But now I have a buffer that keeps me from sweating those slow months too much. I use those slow months to work on the back-end of my business so I’m ready for the big months.
- Investing in yourself means so much more than hiring a high-end coach. Shortly after I went full time in my business, I met a high-end coach at a networking event. I was struggling and she reached out to me. We had several conversations, during which she tried to sell me on her services and I resisted. Why? Honestly, I was more worried about paying the rent and putting food on the table. She told me, in no uncertain terms, that if I didn’t hire her (at about $2,500—that I didn’t have—for one intensive session), my business would flop. Well, I didn’t hire her. And I’m still in business, three years later. Let me be clear: I DID hire a coach. And I hope you read all about that experience. But it didn’t cost me two months of rent, or my daughter’s clothing budget for the next five years. In the process, I also learned that I can invest in myself in other ways. I now take at least 30 minutes a day for personal development, reading a motivational book away from my computer. I also invest time in networking, both online and in person, so I can meet other like-minded business owners for collaboration and referrals. Over the years, I’ve taken online courses that have helped me move my business forward in ways I never would have been able to do on my own. And I’ve also gained a few new friends and collaboration partners who have offered the emotional and professional support I need. I don’t have to fork over a ton of cash for something that doesn’t feel right to you.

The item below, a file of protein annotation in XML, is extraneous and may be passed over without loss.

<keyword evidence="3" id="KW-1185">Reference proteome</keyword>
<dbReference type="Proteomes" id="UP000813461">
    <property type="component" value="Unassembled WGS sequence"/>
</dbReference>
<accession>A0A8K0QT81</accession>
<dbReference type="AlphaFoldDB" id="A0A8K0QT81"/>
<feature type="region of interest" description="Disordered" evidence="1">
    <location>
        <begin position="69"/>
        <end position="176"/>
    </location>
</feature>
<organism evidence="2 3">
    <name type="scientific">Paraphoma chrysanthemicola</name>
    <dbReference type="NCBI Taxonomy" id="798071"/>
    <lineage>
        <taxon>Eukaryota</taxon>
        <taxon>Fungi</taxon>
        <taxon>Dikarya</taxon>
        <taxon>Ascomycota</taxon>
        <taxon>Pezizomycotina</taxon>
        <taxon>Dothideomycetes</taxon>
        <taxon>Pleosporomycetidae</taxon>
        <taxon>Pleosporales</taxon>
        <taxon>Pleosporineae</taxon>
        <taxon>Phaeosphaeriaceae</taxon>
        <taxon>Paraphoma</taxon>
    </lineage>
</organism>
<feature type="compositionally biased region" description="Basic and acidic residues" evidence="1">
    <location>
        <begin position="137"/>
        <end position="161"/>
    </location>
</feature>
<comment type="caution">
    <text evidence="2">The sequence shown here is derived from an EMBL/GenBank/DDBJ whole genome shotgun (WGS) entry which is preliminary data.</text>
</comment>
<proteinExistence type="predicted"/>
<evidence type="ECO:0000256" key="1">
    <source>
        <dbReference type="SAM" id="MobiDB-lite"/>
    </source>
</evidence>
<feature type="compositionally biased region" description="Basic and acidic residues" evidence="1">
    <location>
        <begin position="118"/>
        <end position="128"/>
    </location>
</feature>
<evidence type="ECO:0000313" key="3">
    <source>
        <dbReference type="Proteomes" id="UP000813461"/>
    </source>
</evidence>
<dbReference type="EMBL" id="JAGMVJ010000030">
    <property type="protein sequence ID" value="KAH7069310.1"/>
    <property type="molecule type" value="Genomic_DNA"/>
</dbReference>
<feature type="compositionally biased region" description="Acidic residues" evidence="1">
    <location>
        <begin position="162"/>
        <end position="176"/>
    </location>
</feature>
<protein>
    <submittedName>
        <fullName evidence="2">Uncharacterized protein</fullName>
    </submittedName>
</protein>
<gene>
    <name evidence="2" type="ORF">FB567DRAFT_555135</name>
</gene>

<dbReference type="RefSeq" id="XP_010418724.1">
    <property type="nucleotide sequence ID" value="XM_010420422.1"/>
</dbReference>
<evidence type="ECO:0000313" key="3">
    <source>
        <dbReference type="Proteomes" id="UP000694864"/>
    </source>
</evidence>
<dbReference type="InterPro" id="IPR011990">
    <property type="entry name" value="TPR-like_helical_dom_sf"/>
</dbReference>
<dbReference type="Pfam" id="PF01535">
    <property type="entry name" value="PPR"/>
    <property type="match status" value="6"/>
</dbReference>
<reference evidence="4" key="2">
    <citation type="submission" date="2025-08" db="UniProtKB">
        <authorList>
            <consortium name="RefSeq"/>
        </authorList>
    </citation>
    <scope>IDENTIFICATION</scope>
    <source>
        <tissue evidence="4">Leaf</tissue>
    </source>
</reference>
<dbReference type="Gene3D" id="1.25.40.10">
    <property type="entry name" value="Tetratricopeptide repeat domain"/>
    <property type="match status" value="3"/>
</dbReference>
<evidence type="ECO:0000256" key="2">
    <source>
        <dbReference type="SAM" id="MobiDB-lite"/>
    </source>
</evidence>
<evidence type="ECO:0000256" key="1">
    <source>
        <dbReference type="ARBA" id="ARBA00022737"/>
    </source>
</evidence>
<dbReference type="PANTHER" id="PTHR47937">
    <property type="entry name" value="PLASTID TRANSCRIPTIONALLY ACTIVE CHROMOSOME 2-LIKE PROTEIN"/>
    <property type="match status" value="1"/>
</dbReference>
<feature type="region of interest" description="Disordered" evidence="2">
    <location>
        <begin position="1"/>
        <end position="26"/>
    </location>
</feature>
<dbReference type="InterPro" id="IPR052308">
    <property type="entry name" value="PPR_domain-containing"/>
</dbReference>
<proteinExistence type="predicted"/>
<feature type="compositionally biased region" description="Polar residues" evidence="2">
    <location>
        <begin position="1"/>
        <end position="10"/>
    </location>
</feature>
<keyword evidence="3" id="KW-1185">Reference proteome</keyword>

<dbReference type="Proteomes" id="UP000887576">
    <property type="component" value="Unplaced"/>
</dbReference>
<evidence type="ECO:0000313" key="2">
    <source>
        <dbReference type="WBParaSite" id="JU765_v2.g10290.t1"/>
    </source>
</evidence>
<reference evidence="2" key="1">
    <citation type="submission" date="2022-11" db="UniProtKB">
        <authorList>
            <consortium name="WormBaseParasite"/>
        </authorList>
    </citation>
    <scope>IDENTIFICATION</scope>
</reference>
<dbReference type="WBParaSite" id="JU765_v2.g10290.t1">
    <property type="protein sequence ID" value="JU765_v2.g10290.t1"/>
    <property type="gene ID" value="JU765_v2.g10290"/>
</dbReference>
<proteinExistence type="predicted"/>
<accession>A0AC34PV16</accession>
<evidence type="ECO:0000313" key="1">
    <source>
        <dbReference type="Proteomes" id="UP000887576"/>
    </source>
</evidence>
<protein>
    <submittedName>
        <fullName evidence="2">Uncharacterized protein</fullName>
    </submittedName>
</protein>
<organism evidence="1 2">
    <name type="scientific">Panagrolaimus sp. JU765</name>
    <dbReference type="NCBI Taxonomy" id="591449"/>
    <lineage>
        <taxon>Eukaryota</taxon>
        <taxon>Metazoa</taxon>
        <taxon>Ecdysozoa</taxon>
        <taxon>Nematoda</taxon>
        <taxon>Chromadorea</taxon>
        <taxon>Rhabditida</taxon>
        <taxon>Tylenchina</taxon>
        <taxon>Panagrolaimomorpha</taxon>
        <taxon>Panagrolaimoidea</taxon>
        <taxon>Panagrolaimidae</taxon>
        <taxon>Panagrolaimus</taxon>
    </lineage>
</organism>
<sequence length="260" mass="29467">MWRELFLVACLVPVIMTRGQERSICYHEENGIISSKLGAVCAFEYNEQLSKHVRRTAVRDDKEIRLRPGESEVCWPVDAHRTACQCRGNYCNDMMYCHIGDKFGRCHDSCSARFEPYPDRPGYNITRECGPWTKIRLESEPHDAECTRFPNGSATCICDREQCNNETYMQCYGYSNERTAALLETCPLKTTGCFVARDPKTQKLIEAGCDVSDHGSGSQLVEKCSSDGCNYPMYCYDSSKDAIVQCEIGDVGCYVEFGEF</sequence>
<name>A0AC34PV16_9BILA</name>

Investing in yourself means taking the time to do what works for you and your business.
- Value Yourself. When I first started, I was pretty desperate to make sure I built a client list and made an income. As a result, I offered my services for well below value. Giving your time away for free (or cheap) results in a lot of resentment and way too many hours in front of the computer. And when you’re in a place of resentment, you’re not doing your best work.I no longer discount my services (because that would mean discounting my time) and I only take on projects I know I’m going to love. It’s not worth it for me or my potential client to take something on that I won’t love doing.
My time and my life are a priority and when someone asks me to discount that value, I know they’re not right for me.
- Not everyone will understand. If you’ve quit your full-time job to start your own business, you likely had some baffled friends and family members when you announced your intentions. I know I did. No matter what you do or say, not everyone will understand why you made the choice you did or how you run your business. That’s okay. And that’s why making connections with other like-minded individuals is so important. The people you connect with are vital to the success of your business. Find out where your ideal client hangs out and connect with them. That’s where you’ll find accountability partners and mastermind groups that will help you move your business forward.
The people who understand where you’re coming from are the same people who will help you grow your business.
- I’m on the right path. After school, my daughter usually comes into my home office to chat for a bit. She tells me about her day or the books she’s been reading. One day as we were talking, she said, “Mom, you’re so much nicer now than you were when you were teaching. You’re less crabby.” I take that as a huge win. I was not a nice person when I left the house every day to teach a room full of kids. I was overwhelmed with a lack of time to do what I truly wanted to do and an overload of responsibilities. I blame the fact that I was freelance writing in the evenings to make ends meet. But I also didn’t truly enjoy teaching as a teacher should. I am so much happier (and nicer) today than I was back then. Just ask the friends I used to teach with!
While some days (and weeks and months) I just feel “off,” I know that I’m on the right path and doing exactly what I am supposed to be doing.